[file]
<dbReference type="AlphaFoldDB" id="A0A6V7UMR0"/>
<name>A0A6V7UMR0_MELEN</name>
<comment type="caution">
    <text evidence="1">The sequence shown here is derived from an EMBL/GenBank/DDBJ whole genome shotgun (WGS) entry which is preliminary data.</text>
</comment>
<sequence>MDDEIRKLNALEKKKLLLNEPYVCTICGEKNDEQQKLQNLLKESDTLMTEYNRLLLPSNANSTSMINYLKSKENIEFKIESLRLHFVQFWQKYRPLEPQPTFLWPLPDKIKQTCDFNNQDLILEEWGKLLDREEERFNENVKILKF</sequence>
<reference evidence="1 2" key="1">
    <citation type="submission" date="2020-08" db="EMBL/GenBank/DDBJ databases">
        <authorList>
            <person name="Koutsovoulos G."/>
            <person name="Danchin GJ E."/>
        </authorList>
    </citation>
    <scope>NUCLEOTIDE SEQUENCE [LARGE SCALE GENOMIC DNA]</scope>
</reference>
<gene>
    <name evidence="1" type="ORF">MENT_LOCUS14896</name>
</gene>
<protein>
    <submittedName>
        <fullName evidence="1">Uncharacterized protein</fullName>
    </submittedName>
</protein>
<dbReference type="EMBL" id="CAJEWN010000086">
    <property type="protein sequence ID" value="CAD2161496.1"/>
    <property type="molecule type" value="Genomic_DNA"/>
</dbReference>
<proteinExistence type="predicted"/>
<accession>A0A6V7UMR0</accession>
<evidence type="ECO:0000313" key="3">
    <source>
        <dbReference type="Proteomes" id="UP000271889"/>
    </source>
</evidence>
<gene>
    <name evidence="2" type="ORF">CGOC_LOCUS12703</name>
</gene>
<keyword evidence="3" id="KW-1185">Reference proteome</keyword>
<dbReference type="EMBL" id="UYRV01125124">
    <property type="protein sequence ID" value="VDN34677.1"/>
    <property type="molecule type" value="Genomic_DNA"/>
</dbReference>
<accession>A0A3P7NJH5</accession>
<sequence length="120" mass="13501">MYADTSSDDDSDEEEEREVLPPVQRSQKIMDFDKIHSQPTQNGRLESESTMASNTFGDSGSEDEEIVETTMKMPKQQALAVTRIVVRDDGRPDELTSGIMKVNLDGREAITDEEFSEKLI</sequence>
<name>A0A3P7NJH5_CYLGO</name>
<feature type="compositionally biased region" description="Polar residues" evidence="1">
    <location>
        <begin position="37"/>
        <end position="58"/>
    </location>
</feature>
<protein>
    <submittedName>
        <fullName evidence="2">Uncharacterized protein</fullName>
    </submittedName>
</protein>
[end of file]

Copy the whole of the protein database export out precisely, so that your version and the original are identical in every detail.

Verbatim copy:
<dbReference type="AlphaFoldDB" id="A0A6V7UMR0"/>
<name>A0A6V7UMR0_MELEN</name>
<comment type="caution">
    <text evidence="1">The sequence shown here is derived from an EMBL/GenBank/DDBJ whole genome shotgun (WGS) entry which is preliminary data.</text>
</comment>
<sequence>MDDEIRKLNALEKKKLLLNEPYVCTICGEKNDEQQKLQNLLKESDTLMTEYNRLLLPSNANSTSMINYLKSKENIEFKIESLRLHFVQFWQKYRPLEPQPTFLWPLPDKIKQTCDFNNQDLILEEWGKLLDREEERFNENVKILKF</sequence>
<reference evidence="1 2" key="1">
    <citation type="submission" date="2020-08" db="EMBL/GenBank/DDBJ databases">
        <authorList>
            <person name="Koutsovoulos G."/>
            <person name="Danchin GJ E."/>
        </authorList>
    </citation>
    <scope>NUCLEOTIDE SEQUENCE [LARGE SCALE GENOMIC DNA]</scope>
</reference>
<gene>
    <name evidence="1" type="ORF">MENT_LOCUS14896</name>
</gene>
<protein>
    <submittedName>
        <fullName evidence="1">Uncharacterized protein</fullName>
    </submittedName>
</protein>
<dbReference type="EMBL" id="CAJEWN010000086">
    <property type="protein sequence ID" value="CAD2161496.1"/>
    <property type="molecule type" value="Genomic_DNA"/>
</dbReference>
<proteinExistence type="predicted"/>
<accession>A0A6V7UMR0</accession>
<evidence type="ECO:0000313" key="3">
    <source>
        <dbReference type="Proteomes" id="UP000271889"/>
    </source>
</evidence>
<gene>
    <name evidence="2" type="ORF">CGOC_LOCUS12703</name>
</gene>
<keyword evidence="3" id="KW-1185">Reference proteome</keyword>
<dbReference type="EMBL" id="UYRV01125124">
    <property type="protein sequence ID" value="VDN34677.1"/>
    <property type="molecule type" value="Genomic_DNA"/>
</dbReference>
<accession>A0A3P7NJH5</accession>
<sequence length="120" mass="13501">MYADTSSDDDSDEEEEREVLPPVQRSQKIMDFDKIHSQPTQNGRLESESTMASNTFGDSGSEDEEIVETTMKMPKQQALAVTRIVVRDDGRPDELTSGIMKVNLDGREAITDEEFSEKLI</sequence>
<name>A0A3P7NJH5_CYLGO</name>
<feature type="compositionally biased region" description="Polar residues" evidence="1">
    <location>
        <begin position="37"/>
        <end position="58"/>
    </location>
</feature>
<protein>
    <submittedName>
        <fullName evidence="2">Uncharacterized protein</fullName>
    </submittedName>
</protein>